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Gay journalist Owen Jones says the vicious attack on him is proof the UK isn’t fighting far-right extremism properly

Vic Parsons July 29, 2020
Owen Jones: The UK isn't fighting far-right extremism effectively

Owen Jones speaks at an anti-Boris Johnson election rally in London in 2019. (Andres Pantoja/SOPA Images/LightRocket via Getty Images)

Owen Jones has spoken out about the UK’s problem with far-right extremism, after a man was jailed for a premeditated and violent attack on the Guardian journalist last summer.

Jones, 35, was assaulted on his birthday last August outside a North London pub by James Healy, 40, who on 24 July was sentenced to two years and eight months in prison.

Healy, who has a string of convictions for football violence, admitted assault but claimed that he attacked Jones for spilling his drink. Jones told the court he “absolutely did not” knock Healy’s drink.

A judge ruled that the attack on Jones was because of his “widely published left-wing and LGBT+ beliefs”.

Speaking to LBC’s James O’Brien four days after Healy was jailed and two other men were given suspended sentences in connection with the assault, in which he suffered cuts, swelling to his back and head, and bruises down his body, Owen Jones said that “prison isn’t a solution”.

“He’ll go into prison a far-right thug and he’ll probably leave the same,” Jones said, adding that “we don’t deal with rehabilitation, de-radicalisation in the way we should” in the UK.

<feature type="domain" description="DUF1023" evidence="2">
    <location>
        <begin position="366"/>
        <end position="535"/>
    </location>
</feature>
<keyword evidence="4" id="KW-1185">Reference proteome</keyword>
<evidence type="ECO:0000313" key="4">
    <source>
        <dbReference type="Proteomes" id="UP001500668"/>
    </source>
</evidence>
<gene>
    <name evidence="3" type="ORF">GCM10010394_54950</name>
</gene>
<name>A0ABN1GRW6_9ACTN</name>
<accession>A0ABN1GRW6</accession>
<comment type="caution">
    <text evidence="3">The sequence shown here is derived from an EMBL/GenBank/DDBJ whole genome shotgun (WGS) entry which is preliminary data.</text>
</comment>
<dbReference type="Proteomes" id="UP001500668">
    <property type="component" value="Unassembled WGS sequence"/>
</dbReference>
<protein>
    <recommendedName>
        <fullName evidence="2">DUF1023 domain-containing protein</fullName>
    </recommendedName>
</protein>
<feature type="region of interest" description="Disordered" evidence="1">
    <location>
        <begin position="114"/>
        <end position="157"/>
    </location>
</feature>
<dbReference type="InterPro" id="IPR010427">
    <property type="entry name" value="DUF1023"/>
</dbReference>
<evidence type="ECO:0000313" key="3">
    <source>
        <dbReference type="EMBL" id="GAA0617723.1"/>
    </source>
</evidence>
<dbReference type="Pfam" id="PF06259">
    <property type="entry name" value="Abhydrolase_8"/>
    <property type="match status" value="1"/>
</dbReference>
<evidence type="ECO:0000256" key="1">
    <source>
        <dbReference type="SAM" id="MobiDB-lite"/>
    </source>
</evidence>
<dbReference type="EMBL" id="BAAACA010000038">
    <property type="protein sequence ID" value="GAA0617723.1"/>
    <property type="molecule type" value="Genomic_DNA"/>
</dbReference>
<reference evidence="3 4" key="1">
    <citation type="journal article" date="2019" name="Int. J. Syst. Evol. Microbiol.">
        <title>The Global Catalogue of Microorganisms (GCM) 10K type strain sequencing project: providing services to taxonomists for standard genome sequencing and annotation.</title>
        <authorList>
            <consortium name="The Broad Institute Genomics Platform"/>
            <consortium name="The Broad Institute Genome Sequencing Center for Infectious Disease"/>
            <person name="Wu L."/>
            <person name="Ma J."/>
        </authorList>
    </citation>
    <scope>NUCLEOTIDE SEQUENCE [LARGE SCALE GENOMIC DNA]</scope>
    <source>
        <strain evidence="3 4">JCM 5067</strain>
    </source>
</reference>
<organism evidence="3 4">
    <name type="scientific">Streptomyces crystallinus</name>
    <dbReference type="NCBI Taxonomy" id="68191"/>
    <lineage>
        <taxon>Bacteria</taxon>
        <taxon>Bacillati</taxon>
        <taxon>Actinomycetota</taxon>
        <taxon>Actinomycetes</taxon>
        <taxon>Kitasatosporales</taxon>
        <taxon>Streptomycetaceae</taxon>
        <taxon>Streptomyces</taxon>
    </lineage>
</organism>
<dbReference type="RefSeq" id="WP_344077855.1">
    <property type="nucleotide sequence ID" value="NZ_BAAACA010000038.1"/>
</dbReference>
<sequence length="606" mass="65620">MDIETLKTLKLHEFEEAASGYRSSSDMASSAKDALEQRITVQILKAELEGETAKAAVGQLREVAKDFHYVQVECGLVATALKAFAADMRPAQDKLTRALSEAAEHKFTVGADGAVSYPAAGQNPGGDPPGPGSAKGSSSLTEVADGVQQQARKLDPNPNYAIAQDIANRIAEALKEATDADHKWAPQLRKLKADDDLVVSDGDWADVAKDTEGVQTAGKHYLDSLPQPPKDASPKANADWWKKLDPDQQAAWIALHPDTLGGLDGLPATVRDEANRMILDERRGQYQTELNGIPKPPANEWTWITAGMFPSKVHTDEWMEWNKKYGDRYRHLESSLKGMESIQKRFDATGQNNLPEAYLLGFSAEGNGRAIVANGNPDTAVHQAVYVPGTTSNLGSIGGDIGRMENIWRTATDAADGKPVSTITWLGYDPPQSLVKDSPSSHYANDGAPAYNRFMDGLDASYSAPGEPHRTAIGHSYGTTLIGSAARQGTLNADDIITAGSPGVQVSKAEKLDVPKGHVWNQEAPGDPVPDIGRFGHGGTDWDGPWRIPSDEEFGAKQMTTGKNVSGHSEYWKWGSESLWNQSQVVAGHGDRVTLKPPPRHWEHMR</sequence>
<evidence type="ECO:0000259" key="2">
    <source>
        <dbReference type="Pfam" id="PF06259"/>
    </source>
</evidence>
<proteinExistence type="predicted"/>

O’Brien noted that after his arrest, police searched Healy’s home and found “a photograph of him performing a Nazi salute, other items connected to far-right ideology and some particularly pungent homophobic material”.

Discussing the onset of far-right radicalisation in the UK, Jones said that we must think about “who are the hate preachers in society radicalising far-right extremists”.

“We have migrants, Muslims, refugees, demonised and attacked often in the most vicious way often based on outright lies,” Jones continued.

He went on to claim that there is an issue with “the way minorities and people on the progressive side of politics” are portrayed by the press, saying that the way minorities are criticised by mainstream media is a factor in extremism.

“Vilification has, I think, legitimised this sort of hatred that leads to far-right extremism,” he said.

Jones also revealed that he “wasn’t surprised” by the attack. “I do think we need that wider discussion because as I’ve said, there are people in this country who have been killed by extremists.”

 

 

More: far right, far-right extremism, Gay, James O'Brien, LBC, Owen Jones, The Guardian

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